mourning the death of Albert. Since there is a long standing tradition of emulating the court style, two countries followed suit, carrying with them a continental fad. The tradition
of mourning jewelry was in existence long before that, however. The Victorian period was simply the height of the tradition. In reality, the existence of wearing jewelry to commemorate a person’s life has been around long time. This will focus on the 300 year time span from the Georgian era to the turn of the 20th Century, but first, let’s take a brief look at how we got to that point starting the 1600’s.
Part I- Commemorative Jewelry
One of the most famous examples of this were rings made to commemorate the execution of King Charles I. Examples of rings can be found containing a portrait of the King and often the initials CR engraved on them. This is an example from Horace Walpole’s Strawberry Hill collection made around 1649-1650.
This example of the King Charles I ring contains an important concept of the progression of this type of jewelry -Memento Mori Jewelry. (These are the Death Head Rings alluded to in the previous paragraph and were made long before King Charles I) His ring contained the phrase, “Prepared be to Follow Me” which is an extension of the popular motto “Remember You Must Die” found in the Memento Mori rings of the 16th and 17th Centuries. These types of rings grew into the concept of Mourning Rings. They were worn by the learned of the day and not
intended as Mourning Rings at all. Instead these rings showed it’s wearer to be a philosophical thinker, openly acknowledging the fact that we all must die.
The symbols that these rings contained like skulls, skeletons, crossbones, serpents (symbols of wisdom and eternity) and hourglasses eventually found their way into the mourning jewelry of later years. In this time however, they were not yet used as mourning tokens. They were powerful symbols and contained a language all their own.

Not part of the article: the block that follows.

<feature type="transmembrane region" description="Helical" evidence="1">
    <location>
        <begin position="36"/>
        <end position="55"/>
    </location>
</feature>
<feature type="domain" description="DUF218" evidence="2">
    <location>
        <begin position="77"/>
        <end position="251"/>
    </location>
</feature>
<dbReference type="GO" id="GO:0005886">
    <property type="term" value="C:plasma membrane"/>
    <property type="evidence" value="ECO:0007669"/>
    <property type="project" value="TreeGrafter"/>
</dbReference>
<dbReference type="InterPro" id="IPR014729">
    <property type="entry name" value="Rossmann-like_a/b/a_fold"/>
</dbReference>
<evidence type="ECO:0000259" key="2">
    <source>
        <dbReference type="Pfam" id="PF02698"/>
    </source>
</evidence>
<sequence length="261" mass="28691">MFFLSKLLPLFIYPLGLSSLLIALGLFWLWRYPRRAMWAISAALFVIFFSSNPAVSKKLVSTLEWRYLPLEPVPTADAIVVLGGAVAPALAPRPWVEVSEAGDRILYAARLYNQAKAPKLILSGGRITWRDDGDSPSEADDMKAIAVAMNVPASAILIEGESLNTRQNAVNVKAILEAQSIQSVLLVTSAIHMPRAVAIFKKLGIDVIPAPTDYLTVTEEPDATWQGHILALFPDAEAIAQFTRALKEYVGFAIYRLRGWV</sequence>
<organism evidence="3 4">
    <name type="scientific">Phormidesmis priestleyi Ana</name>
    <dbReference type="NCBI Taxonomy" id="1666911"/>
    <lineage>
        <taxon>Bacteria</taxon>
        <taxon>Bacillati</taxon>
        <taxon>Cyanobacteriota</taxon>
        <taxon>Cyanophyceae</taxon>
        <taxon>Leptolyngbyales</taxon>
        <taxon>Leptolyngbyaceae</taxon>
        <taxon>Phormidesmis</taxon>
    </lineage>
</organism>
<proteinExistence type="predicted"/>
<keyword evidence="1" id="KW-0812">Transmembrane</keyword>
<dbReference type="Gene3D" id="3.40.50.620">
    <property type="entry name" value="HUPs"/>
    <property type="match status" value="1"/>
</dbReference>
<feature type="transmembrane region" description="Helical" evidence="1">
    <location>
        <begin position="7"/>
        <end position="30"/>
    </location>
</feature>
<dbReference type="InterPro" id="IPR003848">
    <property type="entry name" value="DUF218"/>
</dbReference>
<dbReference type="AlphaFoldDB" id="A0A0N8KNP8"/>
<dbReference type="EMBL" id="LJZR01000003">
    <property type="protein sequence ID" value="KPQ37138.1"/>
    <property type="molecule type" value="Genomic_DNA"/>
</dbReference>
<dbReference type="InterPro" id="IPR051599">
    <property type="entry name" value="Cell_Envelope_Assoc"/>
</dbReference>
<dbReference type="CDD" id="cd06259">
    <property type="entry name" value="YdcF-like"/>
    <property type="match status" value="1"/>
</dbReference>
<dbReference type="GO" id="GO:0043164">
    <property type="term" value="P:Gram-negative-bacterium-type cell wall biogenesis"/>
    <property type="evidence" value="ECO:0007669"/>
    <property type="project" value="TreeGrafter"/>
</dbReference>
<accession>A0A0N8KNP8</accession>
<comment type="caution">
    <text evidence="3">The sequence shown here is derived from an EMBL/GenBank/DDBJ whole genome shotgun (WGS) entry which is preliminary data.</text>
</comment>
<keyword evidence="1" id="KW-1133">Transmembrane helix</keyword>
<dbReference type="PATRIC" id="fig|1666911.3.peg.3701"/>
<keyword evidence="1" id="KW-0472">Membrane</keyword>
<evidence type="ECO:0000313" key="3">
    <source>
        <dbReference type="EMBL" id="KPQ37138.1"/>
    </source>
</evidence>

Take a look at some Memento Mori pieces and you’ll see what I mean.
Century status symbol.
By the 1690’s, Death Head Rings were adapted to include a lock of hair of the deceased. At the turn of the 1700’s, these rings were beginning to morph into the mourning rings we know today and were increasingly popular throughout the next two centuries.
Now let's take a look at some of the symbolism that will dominate these type of rings for the next 200 years and the stories that lie behind the symbols.
*Flowers do show up in memento mori jewelry. Flowers and plants become important symbols later in the Victorian period. People have written extensive books on the language of flowers which you can delve into if interested. For this discussion, a flower represents our own inclusion in the circle of life. When we die and are buried, our bodies fuel the new growth on
the ground above. It was a very comforting thought in this era to think that we can nourish life after we are gone.
In a time when the average life span was less than 40 years and death was a constant companion, these symbols provided the people of this time with a way to focus on the beauty of life. These rings and the jewelry that followed are not morbid pieces of history, but a living reminder of the wonders of our lives. They give us a way to remember the beliefs that are important to us and those we loved.
…..coming soon Part II- Sentimental Jewelry